Day 31 - July 7th
Total: 1264.5 miles
Moving Avg: 7.3 mph
Here is a fun math problem. Assuming we averaged 9.9 miles per hour for the first 46 miles. What was our moving average for the remaining 25.7 miles if our moving average was 7.3 over the whole day?
Crazy folk that we are, we opted for a 3:45 wake up. It was our goal to make it to Atlantic City, 92 miles away. We crawled out of our sleepy state, and geared up for the 0.3 mile ride to Love's Travel Stop, where we bought coffee, electrolytes, and treats for the big day ahead.
Then we set off down county road 23 into the Great wide open basin. It was still dark, so we traveled by headlamp. Fortunately, the road was fairly smooth and easy going. In fact, we cruised along at eleven plus miles per hour. It was a joy to have such rapid miles disappear behind us. With that joy, we were able to see the Great Basin for its beauty. The gentle rolling hills covered in very low laying shrubs allow for expansive views. Nearly every view includes a Pronghorn (not to be confused with antelope), racing at speeds of up to 30-40mph after being frightened by our rolling tires, sometimes even bursting to 60mph. I wonder how their ankles handle the irregular terrain.
As the miles slid past, we encountered a number of tail end racers, and a couple tour cyclists. We exchanged tips on water and road conditions ahead, and continued on our way.
For me, the day was stressful. My GPS has the official Great Divide Route on it, and my phone has the official Tour Divide Route on it. We are in an area where the two paths deviate, and I lack a narrative description of the path we were taking. I was relying on Google maps for the narrative description. After 60 percent of the days ride was done, I discovered that the Google narrative no longer matched either route. We were essentially traveling without a map, as our map doesn't show the area we were traveling. This was very nerve racking to me... and perhaps a little foolish in the very open, very dry, very hot, and very solitary great basin.
Nevertheless, we trudged on. I had looked deeply at the Google Earth Images and saved what I could to my phone. I opted to continue with a shoddy map, because it was better than the alternative. Other cyclists described the official Tour Divide Route as having an eight mile stretch where the road disappears out of disuse.
We traveled down a lonely BLM road into the windy depths of the Basin. We were likely the only people in several hundred square miles, and the wind introduced itself as a 25 mph headwind. The road introduced itself as a ridge road. This meant that we were massively exposed. On the bright side, the route was stunning. We struggled against the wind, beating our willpower to a pulp, but the ripples of ridges reaching into the Basin in their multicolored tendrils of sand and stone replenished our energy.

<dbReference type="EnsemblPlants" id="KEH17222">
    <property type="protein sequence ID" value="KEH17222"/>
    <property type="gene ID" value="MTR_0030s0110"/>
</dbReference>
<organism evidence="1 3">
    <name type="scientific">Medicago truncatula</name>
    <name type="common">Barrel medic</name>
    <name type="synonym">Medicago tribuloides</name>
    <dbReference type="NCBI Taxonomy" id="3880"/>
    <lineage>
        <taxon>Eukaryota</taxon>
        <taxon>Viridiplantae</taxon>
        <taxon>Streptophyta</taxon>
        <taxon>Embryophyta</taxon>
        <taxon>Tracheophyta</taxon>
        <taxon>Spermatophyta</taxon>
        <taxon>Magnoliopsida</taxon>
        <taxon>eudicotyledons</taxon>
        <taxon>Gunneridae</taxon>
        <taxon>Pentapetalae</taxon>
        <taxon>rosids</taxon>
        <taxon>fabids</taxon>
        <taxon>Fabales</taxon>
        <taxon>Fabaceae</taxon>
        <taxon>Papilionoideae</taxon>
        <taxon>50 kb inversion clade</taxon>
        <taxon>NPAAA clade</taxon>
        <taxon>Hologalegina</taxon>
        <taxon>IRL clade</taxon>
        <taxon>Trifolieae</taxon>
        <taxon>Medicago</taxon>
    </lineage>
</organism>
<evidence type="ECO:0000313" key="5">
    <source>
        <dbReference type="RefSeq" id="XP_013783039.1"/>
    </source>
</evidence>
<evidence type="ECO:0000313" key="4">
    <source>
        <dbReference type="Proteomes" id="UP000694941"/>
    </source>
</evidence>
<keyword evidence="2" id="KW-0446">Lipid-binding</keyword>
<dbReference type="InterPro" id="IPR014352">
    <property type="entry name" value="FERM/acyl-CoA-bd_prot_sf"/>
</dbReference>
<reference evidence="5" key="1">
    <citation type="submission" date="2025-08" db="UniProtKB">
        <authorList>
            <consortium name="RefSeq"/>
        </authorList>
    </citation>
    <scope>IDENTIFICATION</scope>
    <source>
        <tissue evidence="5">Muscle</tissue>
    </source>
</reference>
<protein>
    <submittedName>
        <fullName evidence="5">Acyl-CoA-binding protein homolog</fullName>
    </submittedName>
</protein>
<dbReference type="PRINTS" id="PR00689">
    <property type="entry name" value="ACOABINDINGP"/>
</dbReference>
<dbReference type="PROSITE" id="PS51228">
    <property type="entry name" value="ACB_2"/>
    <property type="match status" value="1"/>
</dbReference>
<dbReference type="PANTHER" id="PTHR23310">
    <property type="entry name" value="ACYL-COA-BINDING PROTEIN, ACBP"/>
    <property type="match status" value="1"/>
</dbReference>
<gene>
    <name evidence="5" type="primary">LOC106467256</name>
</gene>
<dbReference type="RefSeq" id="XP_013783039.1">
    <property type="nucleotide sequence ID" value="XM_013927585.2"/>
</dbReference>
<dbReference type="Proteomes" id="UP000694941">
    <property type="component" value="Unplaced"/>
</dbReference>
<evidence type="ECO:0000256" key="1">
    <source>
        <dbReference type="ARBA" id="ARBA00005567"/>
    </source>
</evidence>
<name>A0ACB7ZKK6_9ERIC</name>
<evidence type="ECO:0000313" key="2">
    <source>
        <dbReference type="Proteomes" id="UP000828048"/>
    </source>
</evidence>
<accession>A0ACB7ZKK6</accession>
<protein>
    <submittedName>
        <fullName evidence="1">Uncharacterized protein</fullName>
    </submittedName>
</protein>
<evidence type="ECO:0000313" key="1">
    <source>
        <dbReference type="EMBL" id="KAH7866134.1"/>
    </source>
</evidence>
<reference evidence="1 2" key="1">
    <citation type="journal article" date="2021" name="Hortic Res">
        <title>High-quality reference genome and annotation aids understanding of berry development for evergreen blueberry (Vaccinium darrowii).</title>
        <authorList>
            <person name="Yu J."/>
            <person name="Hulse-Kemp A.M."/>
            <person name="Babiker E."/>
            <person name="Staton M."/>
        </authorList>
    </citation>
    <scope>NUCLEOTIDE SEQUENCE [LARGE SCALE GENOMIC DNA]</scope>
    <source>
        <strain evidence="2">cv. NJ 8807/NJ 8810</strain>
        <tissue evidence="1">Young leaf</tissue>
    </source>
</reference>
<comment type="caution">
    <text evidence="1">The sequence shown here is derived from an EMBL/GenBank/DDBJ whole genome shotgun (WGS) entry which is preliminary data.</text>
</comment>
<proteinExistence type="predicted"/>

It was an amazing dichotomy of struggle and inspiration. I felt beat down through the whole afternoon, every view forward was a straight long shot of the same boring windy struggle before us. On the other hand, all the views back were stunning shots of accomplishment and perseverance.
After an hour nap in the wind and sun, we made the final push of the afternoon. I wanted to make sure we made it back to the official route, as I wasn't completely sure where we would reconnect, so my knowledge of water sources before us were a little unclear. Sixteen miles later, we hit the official route, exactly where I expected and hoped.
One and a half miles later, we were at Diagnus Well. As we rolled in, exhausted from an uphill climb in the washboarded sand, against the wind, facing the sun, I startled another cyclist who was set up to camp at the well.
His first words were: "THAT WAS A ROUGH DAY, YES?"
I knew he was also a northbound cyclists, as he also rode into the wind.
Phil, from Finland, made for very enjoyable conversation while we made dinner. He is out for three months, and we have been tailing him by a half day for most of our ride. We sat in the shadow of our tent, watching the sun set on what the three of us agreed was the most difficult day of our tour this far, mostly because of the mental exhaustion.
We have about two more days before we get out of the windy basin.
Live life at a slower place.